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Viral TikTok shows ‘what it’s like to have a mental health crisis in Canada’

TikTok user Ally Towns revealed “what it’s like to have a mental health crisis in Canada.” Images via TikTok//@http.mope.

Content Warning: This article discusses the topic of suicide which may be sensitive for some readers.

A Canadian woman is going viral on TikTok for sharing her experience with the healthcare system while dealing with a ‘mental health crisis’.

The three-and-a-half minute upload features photos and videos of TikTok user Ally Towns (@http.mope) as she details her ordeal and walks her audience through her story.

“Let’s talk about what it’s like to have a mental health crisis in Canada,” she began.

Towns shared that she first arrived at the hospital with a mental health crisis and was allegedly sent to the emergency room before being put into triage.

“If you’ve ever been in triage, you know it’s hell,” Towns began. “I was there for four hours until they moved me to another room for two hours.”

After triage, Towns said she was then transported to multiple different locations in the hospital, speaking to a team of doctors and psychiatrists. Despite the circumstances, she was told that she would have to wait 1 to 2 days before being sent to a Crisis Stabilization Unit (CSU).

“It was worth it because I knew if I went home, I wouldn’t survive,” she admitted.

Towns then explained that after three days she was finally met by two paramedics who would transport her to CSU where she would stay.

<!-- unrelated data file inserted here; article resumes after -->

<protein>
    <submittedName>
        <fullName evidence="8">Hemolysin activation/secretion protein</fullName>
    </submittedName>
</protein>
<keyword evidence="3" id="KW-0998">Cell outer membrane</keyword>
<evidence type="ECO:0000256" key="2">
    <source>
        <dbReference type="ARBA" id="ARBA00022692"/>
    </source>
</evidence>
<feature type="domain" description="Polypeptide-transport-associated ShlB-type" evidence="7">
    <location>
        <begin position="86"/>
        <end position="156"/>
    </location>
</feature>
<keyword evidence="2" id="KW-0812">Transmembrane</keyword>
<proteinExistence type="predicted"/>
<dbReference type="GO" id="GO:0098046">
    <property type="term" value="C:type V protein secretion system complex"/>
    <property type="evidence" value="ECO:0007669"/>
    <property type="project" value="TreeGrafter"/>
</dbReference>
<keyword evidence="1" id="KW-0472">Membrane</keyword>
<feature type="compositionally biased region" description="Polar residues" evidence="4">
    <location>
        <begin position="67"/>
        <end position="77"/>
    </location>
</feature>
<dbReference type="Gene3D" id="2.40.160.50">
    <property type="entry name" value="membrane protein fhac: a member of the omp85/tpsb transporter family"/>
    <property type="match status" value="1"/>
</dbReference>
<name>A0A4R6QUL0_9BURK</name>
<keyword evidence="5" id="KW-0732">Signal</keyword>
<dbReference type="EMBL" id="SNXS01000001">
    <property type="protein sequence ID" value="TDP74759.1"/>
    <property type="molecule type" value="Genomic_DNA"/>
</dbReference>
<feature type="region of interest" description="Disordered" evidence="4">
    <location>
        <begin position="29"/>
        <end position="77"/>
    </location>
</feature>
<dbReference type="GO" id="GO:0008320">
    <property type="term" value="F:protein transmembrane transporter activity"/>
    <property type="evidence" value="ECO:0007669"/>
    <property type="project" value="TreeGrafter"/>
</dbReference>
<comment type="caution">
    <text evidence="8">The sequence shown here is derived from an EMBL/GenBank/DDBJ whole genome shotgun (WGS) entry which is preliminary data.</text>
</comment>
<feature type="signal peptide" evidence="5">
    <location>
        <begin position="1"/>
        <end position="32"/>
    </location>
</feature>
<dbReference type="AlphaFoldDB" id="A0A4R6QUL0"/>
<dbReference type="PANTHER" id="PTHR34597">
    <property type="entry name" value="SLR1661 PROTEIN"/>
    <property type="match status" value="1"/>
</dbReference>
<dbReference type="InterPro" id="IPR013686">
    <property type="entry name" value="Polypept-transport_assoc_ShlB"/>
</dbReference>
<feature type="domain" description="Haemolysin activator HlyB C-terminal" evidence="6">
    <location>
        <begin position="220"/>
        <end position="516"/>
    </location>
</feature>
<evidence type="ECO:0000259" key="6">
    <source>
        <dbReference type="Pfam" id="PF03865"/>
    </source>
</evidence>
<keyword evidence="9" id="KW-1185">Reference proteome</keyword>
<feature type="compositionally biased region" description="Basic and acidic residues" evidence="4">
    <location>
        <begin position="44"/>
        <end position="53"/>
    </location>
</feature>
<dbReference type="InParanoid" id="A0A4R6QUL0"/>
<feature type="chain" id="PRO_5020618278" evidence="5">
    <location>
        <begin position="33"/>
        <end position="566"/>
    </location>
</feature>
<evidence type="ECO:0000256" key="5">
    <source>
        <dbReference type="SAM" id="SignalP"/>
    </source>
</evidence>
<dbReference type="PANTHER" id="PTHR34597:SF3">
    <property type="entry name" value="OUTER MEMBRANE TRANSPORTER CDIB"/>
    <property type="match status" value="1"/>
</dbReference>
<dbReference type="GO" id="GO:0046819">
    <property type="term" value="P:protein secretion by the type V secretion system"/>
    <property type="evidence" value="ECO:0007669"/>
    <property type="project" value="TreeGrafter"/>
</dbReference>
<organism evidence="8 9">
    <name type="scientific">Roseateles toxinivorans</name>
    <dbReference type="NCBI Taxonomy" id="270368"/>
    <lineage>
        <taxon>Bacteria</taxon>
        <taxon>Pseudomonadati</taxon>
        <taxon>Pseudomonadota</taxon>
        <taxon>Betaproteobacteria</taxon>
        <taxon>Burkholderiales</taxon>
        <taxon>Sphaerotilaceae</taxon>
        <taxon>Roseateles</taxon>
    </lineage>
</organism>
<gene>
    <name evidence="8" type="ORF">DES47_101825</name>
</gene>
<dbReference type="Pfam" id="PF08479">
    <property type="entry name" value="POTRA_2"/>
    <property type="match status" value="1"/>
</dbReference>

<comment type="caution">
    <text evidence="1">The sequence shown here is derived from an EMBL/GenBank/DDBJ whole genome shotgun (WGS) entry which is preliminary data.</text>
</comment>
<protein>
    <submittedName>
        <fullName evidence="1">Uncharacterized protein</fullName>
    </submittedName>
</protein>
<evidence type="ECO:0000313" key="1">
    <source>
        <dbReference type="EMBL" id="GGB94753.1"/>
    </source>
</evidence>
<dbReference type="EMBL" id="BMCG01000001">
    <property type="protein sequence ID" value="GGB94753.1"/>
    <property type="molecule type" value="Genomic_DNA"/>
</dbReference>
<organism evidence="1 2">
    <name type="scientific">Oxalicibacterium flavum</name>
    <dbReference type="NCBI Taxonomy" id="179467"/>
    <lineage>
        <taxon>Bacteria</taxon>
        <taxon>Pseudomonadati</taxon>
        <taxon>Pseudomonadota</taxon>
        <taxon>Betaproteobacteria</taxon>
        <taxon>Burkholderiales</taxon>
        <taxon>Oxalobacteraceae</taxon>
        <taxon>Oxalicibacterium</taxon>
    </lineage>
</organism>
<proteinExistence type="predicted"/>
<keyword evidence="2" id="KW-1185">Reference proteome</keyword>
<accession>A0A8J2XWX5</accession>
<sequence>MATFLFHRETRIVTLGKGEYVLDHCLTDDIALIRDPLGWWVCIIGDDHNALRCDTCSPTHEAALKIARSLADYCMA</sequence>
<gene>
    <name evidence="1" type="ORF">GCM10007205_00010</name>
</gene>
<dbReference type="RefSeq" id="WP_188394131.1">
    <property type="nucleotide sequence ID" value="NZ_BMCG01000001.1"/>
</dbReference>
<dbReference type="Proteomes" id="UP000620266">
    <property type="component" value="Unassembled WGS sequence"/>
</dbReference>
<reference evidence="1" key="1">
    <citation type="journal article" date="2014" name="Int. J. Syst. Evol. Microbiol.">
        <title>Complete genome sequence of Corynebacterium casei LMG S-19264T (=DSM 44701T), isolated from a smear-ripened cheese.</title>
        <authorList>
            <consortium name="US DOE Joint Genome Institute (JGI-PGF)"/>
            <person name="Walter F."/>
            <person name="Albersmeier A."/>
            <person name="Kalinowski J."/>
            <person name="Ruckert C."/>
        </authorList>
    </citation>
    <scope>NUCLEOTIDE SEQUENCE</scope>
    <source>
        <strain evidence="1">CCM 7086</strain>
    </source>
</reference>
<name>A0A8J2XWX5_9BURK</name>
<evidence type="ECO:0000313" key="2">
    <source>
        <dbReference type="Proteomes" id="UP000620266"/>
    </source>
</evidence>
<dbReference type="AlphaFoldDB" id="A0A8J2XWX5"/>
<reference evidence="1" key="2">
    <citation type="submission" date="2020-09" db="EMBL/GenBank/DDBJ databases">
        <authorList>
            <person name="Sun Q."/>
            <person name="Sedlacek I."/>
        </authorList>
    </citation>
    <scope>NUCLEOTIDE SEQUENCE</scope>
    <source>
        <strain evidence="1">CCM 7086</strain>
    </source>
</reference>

“At this point, I’m completely traumatized,” Towns said. “I’m skittish.”

Allied Cities (Photo via @http.mope TikTok)

Towns said that in CSU, he had access to snacks and meals, was allowed to shower, and had “privileges to leave the unit to go for walks.” Cities also received daily therapy sessions to discuss his progress.

“As much as the whole experience sucked, I’m really glad I did,” Towns shared. “I think when you reach a death-threshold point, you have to stand up for yourself.”

After her experience, Towns admitted that while Canada’s healthcare system is free, she feels it is “glaringly broken.”

The story continues

“Canada needs more funding for health care, the hospital was not a place for a sick person,” Towns said. “I had to tell my story to at least 15 different people because there was probably a lack of communication.”

Despite her ordeal, Towns considered herself lucky to be speaking with qualified professionals. She concluded the video with advice for others going through a similar situation:

“Reach out,” Towns said. “Don’t let it get to where I have. If you don’t make time for your sanity, you’ll be forced to make time.”

Allied Cities (Photo via @http.mope TikTok)

Towns story has received over 770,000 views and more than 3,000 comments, where other TikTok users have offered messages of support.

“You just gained a follower. I can’t wait to hear more about your survival story,” said one user.

“[Not] a round of applause for us who listen but a round of applause for you who seek help and tell your story. [Hope] you’re healing,” agreed another.

Others have reviewed their own experiences with Canada’s healthcare system.

“[When] I went to the hospital for a mental health crisis in Ontario, they told me to go home and call 911 when I actually try,” one user said.

“[We] they have no mental health care in Canada. We have crisis assistance and that’s it,” said another.

If you or someone you know is thinking about suicide, call Talk about suicide in Canada at 1-833-456-4566 (24/7) or 45645 (4-12 AM EST).

Free and confidential mental health support is available 24/7 from Wellness Together Canada.

Let us know what you think by commenting below and tweeting @Yahoo Style CA! Follow us on Chirping AND Instagram.

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